Wednesday 24 September 2014 2:57 pm

As Cameron recalls Parliament, should Britain join an open-ended campaign against the IS?

Hannah Stuart, research fellow at The Henry Jackson Society, says Yes.

Suggestions from the Pentagon that military action against the Islamic State (IS) could take years should not deter the UK. Neither should they come as a surprise – the fight against global jihadists is already a generational struggle.

For years, militant Islamist groups have not only threatened the UK and other liberal democracies, but have killed thousands of civilians – predominantly Muslim. IS is the latest manifestation of this threat. The group commands significant weaponry, fighters and financial resources; civilians living under its control are subject to oppressive governance, torture and ethnic cleansing.

The recent beheading of a British aid worker is a direct threat to the UK, and the group has demonstrated the intent and capacity to direct and inspire plots worldwide.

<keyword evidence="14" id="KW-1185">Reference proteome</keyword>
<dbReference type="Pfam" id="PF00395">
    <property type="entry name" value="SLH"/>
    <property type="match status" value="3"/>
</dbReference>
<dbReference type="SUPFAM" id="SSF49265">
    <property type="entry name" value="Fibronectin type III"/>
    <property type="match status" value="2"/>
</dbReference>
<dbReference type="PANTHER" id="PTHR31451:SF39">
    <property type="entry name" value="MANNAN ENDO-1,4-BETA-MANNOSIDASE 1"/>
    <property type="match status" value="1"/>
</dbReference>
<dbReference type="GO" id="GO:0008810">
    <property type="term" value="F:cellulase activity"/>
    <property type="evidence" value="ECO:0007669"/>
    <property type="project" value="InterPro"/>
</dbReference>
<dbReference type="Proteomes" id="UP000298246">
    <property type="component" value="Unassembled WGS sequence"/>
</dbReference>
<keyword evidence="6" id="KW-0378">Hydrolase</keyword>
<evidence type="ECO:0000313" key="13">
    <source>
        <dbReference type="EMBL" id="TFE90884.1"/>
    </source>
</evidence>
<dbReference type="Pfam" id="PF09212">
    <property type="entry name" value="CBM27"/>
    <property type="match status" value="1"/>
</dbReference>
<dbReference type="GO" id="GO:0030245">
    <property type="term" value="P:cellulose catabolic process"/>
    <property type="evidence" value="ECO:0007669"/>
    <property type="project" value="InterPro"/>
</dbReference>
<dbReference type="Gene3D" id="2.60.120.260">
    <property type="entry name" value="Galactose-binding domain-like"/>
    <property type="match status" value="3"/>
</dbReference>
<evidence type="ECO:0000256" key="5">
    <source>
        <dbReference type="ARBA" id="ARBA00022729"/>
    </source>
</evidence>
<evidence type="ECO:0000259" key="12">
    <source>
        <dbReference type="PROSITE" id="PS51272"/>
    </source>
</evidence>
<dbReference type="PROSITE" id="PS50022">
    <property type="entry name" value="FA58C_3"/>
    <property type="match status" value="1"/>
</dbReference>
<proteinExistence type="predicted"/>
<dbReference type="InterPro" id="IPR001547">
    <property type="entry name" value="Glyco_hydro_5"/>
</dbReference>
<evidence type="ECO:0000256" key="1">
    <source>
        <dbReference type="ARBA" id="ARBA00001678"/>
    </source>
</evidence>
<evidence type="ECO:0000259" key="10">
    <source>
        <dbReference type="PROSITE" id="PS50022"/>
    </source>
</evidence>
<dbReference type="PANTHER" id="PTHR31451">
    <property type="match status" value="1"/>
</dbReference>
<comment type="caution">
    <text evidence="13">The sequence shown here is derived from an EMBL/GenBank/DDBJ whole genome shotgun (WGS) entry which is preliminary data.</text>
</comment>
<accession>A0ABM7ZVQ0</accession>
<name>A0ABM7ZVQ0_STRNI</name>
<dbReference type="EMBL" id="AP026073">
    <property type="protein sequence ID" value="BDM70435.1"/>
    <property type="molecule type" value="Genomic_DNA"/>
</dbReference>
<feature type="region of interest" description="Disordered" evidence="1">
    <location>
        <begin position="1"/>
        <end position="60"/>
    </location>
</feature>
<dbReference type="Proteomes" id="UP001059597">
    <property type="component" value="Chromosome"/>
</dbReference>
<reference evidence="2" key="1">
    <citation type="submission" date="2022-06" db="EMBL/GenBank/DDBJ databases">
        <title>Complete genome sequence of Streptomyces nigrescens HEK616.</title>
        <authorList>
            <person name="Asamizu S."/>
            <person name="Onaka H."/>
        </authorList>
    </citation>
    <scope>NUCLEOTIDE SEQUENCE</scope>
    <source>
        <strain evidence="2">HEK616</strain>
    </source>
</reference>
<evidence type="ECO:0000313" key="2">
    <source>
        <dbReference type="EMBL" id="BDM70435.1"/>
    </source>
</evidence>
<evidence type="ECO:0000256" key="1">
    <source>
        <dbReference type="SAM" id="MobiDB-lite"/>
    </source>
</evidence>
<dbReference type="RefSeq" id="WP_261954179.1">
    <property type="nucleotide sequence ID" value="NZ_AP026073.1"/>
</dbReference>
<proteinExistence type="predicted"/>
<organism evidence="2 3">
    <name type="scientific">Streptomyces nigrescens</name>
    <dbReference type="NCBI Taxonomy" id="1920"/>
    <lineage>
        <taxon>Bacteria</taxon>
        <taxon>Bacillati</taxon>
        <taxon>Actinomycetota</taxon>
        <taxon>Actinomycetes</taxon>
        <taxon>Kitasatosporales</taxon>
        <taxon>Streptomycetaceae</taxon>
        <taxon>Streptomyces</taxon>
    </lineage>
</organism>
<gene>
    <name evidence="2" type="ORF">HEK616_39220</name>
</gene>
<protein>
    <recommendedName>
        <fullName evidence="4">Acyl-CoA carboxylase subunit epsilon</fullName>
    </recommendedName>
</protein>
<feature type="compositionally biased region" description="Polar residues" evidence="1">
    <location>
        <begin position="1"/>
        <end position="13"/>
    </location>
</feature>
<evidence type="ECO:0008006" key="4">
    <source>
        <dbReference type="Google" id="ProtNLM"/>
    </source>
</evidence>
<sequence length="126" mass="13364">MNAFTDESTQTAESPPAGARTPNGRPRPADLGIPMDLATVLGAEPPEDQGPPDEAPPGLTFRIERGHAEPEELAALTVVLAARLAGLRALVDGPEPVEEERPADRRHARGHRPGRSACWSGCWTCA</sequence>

Intervention is a prerequisite for degrading and destroying the group, and there is no legal barrier to British involvement. It should be considered in the national (and global) interest, regardless of the timeframe.

Shashank Joshi, senior research fellow at the Royal United Services Institute, says No.

IS presents a clear and present danger to the Middle East and, if left unchecked, would eventually threaten Britain. The US and its allies are right to halt its advance in Iraq and weaken its headquarters in Syria.

But as British MPs debate whether the UK ought to join in, they should remember that the US has been bombing jihadists in Pakistan, Somalia, and Yemen for well over a decade – and yet those enemies remain firmly in place. 

A campaign in Iraq will take just as long, and our shrinking armed forces cannot tie themselves down to the region indefinitely while other geopolitical threats – like Putin’s revanchist Russia – remain alive. Therefore, any British airstrikes should be tied to limited, short-term objectives, and then followed up with more indirect, long-term actions, such as arming and training the Iraqis’ own security forces.

An open-ended war is strategically imprudent and politically unsustainable.

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